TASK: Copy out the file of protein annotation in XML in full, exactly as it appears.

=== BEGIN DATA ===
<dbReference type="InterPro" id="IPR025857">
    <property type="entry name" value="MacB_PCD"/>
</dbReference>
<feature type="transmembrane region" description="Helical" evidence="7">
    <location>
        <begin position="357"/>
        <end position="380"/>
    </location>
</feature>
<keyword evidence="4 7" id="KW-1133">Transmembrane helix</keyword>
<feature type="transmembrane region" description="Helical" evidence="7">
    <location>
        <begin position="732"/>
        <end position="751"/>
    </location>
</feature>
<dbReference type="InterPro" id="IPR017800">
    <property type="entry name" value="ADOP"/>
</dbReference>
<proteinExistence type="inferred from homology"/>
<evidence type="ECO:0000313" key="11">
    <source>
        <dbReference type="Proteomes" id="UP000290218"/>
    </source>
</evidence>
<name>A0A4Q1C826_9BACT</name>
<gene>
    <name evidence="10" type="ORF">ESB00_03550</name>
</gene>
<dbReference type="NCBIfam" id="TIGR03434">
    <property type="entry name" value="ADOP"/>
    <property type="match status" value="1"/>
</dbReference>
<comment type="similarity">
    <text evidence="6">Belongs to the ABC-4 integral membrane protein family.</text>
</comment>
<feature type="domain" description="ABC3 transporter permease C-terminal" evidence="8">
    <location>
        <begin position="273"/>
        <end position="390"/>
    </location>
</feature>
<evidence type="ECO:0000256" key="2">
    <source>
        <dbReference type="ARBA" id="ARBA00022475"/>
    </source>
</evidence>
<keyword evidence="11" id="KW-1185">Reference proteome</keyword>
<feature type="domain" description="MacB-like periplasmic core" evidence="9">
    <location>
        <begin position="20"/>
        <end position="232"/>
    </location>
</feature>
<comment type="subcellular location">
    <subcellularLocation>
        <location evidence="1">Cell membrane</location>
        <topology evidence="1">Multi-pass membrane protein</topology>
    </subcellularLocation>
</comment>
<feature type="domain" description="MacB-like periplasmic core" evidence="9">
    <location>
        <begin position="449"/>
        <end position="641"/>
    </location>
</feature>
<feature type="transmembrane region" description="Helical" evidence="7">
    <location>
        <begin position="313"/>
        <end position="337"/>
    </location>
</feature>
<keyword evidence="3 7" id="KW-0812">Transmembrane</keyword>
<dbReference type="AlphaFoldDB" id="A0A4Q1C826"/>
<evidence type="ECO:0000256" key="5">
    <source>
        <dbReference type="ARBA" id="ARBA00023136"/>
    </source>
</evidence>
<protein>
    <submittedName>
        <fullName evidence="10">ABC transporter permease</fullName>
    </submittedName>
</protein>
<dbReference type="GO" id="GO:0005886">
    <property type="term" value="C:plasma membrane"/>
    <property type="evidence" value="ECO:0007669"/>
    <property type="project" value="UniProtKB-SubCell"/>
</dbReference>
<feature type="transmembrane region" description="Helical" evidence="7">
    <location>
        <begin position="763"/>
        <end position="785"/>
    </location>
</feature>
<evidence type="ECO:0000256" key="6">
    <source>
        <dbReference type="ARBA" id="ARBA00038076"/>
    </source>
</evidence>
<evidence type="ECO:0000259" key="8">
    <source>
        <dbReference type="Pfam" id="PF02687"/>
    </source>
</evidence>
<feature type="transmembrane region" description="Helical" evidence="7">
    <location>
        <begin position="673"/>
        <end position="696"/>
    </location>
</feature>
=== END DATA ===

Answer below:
<dbReference type="InterPro" id="IPR025857">
    <property type="entry name" value="MacB_PCD"/>
</dbReference>
<feature type="transmembrane region" description="Helical" evidence="7">
    <location>
        <begin position="357"/>
        <end position="380"/>
    </location>
</feature>
<keyword evidence="4 7" id="KW-1133">Transmembrane helix</keyword>
<feature type="transmembrane region" description="Helical" evidence="7">
    <location>
        <begin position="732"/>
        <end position="751"/>
    </location>
</feature>
<dbReference type="InterPro" id="IPR017800">
    <property type="entry name" value="ADOP"/>
</dbReference>
<proteinExistence type="inferred from homology"/>
<evidence type="ECO:0000313" key="11">
    <source>
        <dbReference type="Proteomes" id="UP000290218"/>
    </source>
</evidence>
<name>A0A4Q1C826_9BACT</name>
<gene>
    <name evidence="10" type="ORF">ESB00_03550</name>
</gene>
<dbReference type="NCBIfam" id="TIGR03434">
    <property type="entry name" value="ADOP"/>
    <property type="match status" value="1"/>
</dbReference>
<comment type="similarity">
    <text evidence="6">Belongs to the ABC-4 integral membrane protein family.</text>
</comment>
<feature type="domain" description="ABC3 transporter permease C-terminal" evidence="8">
    <location>
        <begin position="273"/>
        <end position="390"/>
    </location>
</feature>
<evidence type="ECO:0000256" key="2">
    <source>
        <dbReference type="ARBA" id="ARBA00022475"/>
    </source>
</evidence>
<keyword evidence="11" id="KW-1185">Reference proteome</keyword>
<feature type="domain" description="MacB-like periplasmic core" evidence="9">
    <location>
        <begin position="20"/>
        <end position="232"/>
    </location>
</feature>
<comment type="subcellular location">
    <subcellularLocation>
        <location evidence="1">Cell membrane</location>
        <topology evidence="1">Multi-pass membrane protein</topology>
    </subcellularLocation>
</comment>
<feature type="domain" description="MacB-like periplasmic core" evidence="9">
    <location>
        <begin position="449"/>
        <end position="641"/>
    </location>
</feature>
<feature type="transmembrane region" description="Helical" evidence="7">
    <location>
        <begin position="313"/>
        <end position="337"/>
    </location>
</feature>
<keyword evidence="3 7" id="KW-0812">Transmembrane</keyword>
<dbReference type="AlphaFoldDB" id="A0A4Q1C826"/>
<evidence type="ECO:0000256" key="5">
    <source>
        <dbReference type="ARBA" id="ARBA00023136"/>
    </source>
</evidence>
<protein>
    <submittedName>
        <fullName evidence="10">ABC transporter permease</fullName>
    </submittedName>
</protein>
<dbReference type="GO" id="GO:0005886">
    <property type="term" value="C:plasma membrane"/>
    <property type="evidence" value="ECO:0007669"/>
    <property type="project" value="UniProtKB-SubCell"/>
</dbReference>
<feature type="transmembrane region" description="Helical" evidence="7">
    <location>
        <begin position="763"/>
        <end position="785"/>
    </location>
</feature>
<evidence type="ECO:0000256" key="6">
    <source>
        <dbReference type="ARBA" id="ARBA00038076"/>
    </source>
</evidence>
<evidence type="ECO:0000259" key="8">
    <source>
        <dbReference type="Pfam" id="PF02687"/>
    </source>
</evidence>
<feature type="transmembrane region" description="Helical" evidence="7">
    <location>
        <begin position="673"/>
        <end position="696"/>
    </location>
</feature>